Black Bass Slot Limit Changed on Lewis Smith Reservoir
Beginning June 1, 2005, the slot limit for black bass (spotted and largemouth bass) on Lewis Smith Reservoir will be modified from the current limit of 13 to 16-inches to 13 to 15-inches. This change, announced by the Alabama Department of Conservation and Natural Resources, is intended to improve the quality of the black bass population.
On October 1, 1995, a 13 to 16-inch slot limit was implemented on black bass in Lewis Smith Reservoir. The goals of the slot limit were to: 1) improve size structure of the bass population, 2) reduce the number of bass less than 13 inches, 3) increase the number of bass between 13 and 16 inches and 4) increase the number of bass greater than 16 inches.
Bass population monitoring conducted by fisheries biologists has shown that the spotted bass population has responded well to the slot limit. There has been a positive shift in the spotted bass population towards larger fish. Spotted bass comprise approximately 65 percent of the black bass in Lewis Smith Reservoir. The largemouth bass population has slightly improved.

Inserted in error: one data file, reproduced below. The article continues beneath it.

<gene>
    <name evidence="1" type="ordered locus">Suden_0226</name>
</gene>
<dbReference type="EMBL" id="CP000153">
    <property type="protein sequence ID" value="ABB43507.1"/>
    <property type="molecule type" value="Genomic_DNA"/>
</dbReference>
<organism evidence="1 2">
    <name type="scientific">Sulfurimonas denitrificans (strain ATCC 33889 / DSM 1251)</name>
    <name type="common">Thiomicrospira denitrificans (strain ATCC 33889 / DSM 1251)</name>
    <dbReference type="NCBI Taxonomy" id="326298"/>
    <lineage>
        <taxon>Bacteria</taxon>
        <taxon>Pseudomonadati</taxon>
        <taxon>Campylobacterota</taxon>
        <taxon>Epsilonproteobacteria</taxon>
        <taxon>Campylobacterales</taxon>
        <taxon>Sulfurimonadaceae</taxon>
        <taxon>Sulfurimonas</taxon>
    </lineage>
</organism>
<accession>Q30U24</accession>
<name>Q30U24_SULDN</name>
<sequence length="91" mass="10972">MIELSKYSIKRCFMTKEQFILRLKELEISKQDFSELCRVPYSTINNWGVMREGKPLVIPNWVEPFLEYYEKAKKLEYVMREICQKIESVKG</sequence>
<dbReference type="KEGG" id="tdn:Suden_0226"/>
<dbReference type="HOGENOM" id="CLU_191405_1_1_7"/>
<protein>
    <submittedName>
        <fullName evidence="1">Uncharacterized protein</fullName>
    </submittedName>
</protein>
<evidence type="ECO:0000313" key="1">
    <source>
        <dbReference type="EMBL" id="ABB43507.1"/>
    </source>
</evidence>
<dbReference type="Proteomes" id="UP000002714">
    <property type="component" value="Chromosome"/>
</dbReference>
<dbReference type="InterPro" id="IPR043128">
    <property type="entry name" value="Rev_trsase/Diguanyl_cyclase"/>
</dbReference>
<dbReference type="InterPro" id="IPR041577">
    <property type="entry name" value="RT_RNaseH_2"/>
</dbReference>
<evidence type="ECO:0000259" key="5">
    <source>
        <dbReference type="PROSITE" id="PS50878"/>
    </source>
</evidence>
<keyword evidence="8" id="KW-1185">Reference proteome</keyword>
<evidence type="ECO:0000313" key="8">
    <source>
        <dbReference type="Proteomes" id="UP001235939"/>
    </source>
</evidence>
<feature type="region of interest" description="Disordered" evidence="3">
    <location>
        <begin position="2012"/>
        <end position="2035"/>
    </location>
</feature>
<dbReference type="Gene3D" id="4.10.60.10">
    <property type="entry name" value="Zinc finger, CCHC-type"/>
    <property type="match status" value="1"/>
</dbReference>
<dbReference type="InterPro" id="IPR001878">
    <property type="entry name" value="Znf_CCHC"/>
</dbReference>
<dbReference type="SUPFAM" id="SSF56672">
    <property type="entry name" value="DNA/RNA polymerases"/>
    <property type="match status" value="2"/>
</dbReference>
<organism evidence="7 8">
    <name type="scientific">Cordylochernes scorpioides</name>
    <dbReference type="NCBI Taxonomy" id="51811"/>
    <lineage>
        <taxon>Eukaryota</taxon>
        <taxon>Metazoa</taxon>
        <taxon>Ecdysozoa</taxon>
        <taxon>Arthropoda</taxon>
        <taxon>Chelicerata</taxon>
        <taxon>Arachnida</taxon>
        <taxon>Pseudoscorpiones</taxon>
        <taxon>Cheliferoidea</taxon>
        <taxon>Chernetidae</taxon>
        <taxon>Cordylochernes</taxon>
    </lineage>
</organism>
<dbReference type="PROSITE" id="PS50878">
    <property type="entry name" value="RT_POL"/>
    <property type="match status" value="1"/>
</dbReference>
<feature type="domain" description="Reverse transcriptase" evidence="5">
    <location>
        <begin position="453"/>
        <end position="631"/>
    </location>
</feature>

A public meeting sponsored by the Division of Wildlife and Freshwater Fisheries was held in Cullman, Alabama, on March 3, to discuss findings of bass sampling and to solicit public comment on the bass management in Lewis Smith Reservoir. Data analysis revealed a reduction of the slot limit to 13 to 15 inches would maintain the goals of the slot limit and allow bass over 15 inches to be harvested. There was heavy public support for this change. For the slot limit to continue to restructure the bass population, anglers will need to remove bass less than 13-inches. If you have any questions, please contact Keith Floyd at the District I Fisheries office, 256-353-2634.The Alabama Department of Conservation and Natural Resources promotes wise stewardship, management and enjoyment of Alabama’s natural resources through five divisions: Marine Police, Marine Resources, State Parks, State Lands, and Wildlife and Freshwater Fisheries.